Friday, May 01, 2009


I've helped set up a blog for this student group I've been working with the past few months: the Southside Solidarity Network.

Here's one of the things we've done recently. Last Wednesday we went down to Springfield, the state capitol, to talk to politicians. (Well, OK, I myself just went down to be part of the crowd behind the people talking to the politicians.)

We went down on a bus with SOUL, one group of many which converged on the capitol on the same day. Counting all the various groups together, there were about 1000 people in all. The main issue uniting all the groups was a campaign to change the state's taxation schemes: to increase the state income tax rate, and make it more progressive. (The Governor is already on board with some such plan, though it naturally has many enemies.)

Here's the problem that this crowd was hoping to address. State taxes are unfair: because income taxes are low and flat, while sales taxes are higher, the poor in Illinois pay nearly 13% of their income in state taxes, while the rich pay under 5%. You don't need to be anywhere in particular on the political spectrum to admit that that is a disproportionate tax burden on the poor. In addition, state revenue is too low--there is an enormous structural deficit--which either means cutting basic services or raising more revenue. But there needs to be more funding of services at the state level, not less.

For example (and this was another issue we brought to Springfield): Illinois consistently ranks either the lowest or one of the lowest in terms of funding equity for education--the disparity is five-to-one between the best and worst funded kids in the state. How does this happen? In the US, federal funding for education is low, and state funding varies widely. If you live in a state with low state funding (like Illinois, one of the worst), the remaining funding burden falls on property taxes. And then you have to hope your parents and their neighbours have expensive homes. If not, you might be stuck with crumbling schools and ancient books; maybe you will have to share those books. At a rally we heard from a student who had a number of head-shaking anecdotes like that to tell about her school, but this is what stuck out at me the most: she had entered her highschool in a freshman class of over a 1000; now, as a senior, her class numbers in the 500s. (Probably a fair few of those dropouts have already ended up behind bars, which American taxpayers are evidently much happier to pay for. But I digress.)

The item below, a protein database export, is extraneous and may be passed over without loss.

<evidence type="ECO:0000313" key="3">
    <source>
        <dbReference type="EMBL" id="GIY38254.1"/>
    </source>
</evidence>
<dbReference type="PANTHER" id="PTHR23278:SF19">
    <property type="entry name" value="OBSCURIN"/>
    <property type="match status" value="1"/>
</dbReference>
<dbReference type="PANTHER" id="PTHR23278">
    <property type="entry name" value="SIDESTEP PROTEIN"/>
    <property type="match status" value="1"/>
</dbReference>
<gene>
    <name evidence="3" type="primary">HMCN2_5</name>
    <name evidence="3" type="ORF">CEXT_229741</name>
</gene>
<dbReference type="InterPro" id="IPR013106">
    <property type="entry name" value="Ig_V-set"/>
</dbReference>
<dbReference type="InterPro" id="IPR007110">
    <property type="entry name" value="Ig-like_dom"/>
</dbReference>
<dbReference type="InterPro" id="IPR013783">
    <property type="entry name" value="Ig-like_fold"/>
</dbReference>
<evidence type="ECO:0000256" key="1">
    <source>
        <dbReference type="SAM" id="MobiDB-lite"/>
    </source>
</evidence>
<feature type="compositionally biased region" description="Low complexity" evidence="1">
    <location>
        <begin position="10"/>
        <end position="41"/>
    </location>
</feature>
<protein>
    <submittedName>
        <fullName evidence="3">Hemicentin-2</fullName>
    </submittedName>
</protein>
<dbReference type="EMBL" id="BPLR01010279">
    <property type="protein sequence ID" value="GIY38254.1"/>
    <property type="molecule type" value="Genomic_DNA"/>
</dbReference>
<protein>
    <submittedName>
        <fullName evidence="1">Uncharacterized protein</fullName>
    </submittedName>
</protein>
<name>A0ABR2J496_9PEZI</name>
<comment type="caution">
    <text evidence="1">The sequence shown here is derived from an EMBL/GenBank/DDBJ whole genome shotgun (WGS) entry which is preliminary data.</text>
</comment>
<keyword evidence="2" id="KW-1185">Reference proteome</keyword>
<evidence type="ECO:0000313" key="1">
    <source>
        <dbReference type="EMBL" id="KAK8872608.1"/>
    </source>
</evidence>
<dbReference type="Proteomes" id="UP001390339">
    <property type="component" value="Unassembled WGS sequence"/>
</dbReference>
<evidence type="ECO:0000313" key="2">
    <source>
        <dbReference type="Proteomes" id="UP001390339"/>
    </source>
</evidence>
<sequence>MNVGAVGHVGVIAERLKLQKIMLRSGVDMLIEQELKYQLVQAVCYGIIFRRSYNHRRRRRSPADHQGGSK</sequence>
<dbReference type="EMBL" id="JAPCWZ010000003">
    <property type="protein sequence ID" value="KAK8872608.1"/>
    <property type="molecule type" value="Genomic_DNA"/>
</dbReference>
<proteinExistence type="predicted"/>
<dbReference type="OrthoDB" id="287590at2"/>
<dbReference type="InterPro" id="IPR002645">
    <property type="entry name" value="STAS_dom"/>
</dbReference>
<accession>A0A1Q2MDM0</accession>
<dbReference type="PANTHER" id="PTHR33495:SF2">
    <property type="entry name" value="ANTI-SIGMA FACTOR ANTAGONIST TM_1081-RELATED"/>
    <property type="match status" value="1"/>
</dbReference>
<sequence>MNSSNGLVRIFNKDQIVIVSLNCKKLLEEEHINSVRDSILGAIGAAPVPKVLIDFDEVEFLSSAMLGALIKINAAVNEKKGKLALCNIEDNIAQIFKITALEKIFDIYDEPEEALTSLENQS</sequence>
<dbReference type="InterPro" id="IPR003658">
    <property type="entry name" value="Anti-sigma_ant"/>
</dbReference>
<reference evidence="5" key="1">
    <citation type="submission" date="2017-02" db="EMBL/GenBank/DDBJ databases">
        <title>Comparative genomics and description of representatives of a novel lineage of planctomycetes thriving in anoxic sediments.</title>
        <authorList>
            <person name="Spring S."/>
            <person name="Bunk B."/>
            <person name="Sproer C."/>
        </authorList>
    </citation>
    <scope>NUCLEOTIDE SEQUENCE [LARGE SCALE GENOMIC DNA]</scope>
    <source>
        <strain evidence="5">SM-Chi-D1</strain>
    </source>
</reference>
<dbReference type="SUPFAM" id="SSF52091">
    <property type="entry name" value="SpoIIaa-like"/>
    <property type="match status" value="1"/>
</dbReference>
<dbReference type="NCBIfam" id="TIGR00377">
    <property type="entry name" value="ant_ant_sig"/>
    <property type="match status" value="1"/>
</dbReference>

Other issues our group pushed included a public rail proposal, and a green jobs bill.

While we there, we saw a number of professional lobbyists. Some of them looked at us weird, like we were getting in the way of their business; at times it seemed like they were purposefully trying to get in the way of ours. Some of us briefly debated the wisdom of pushing them down / over various parts of the building -- we decided against it.

Here are some pictures.

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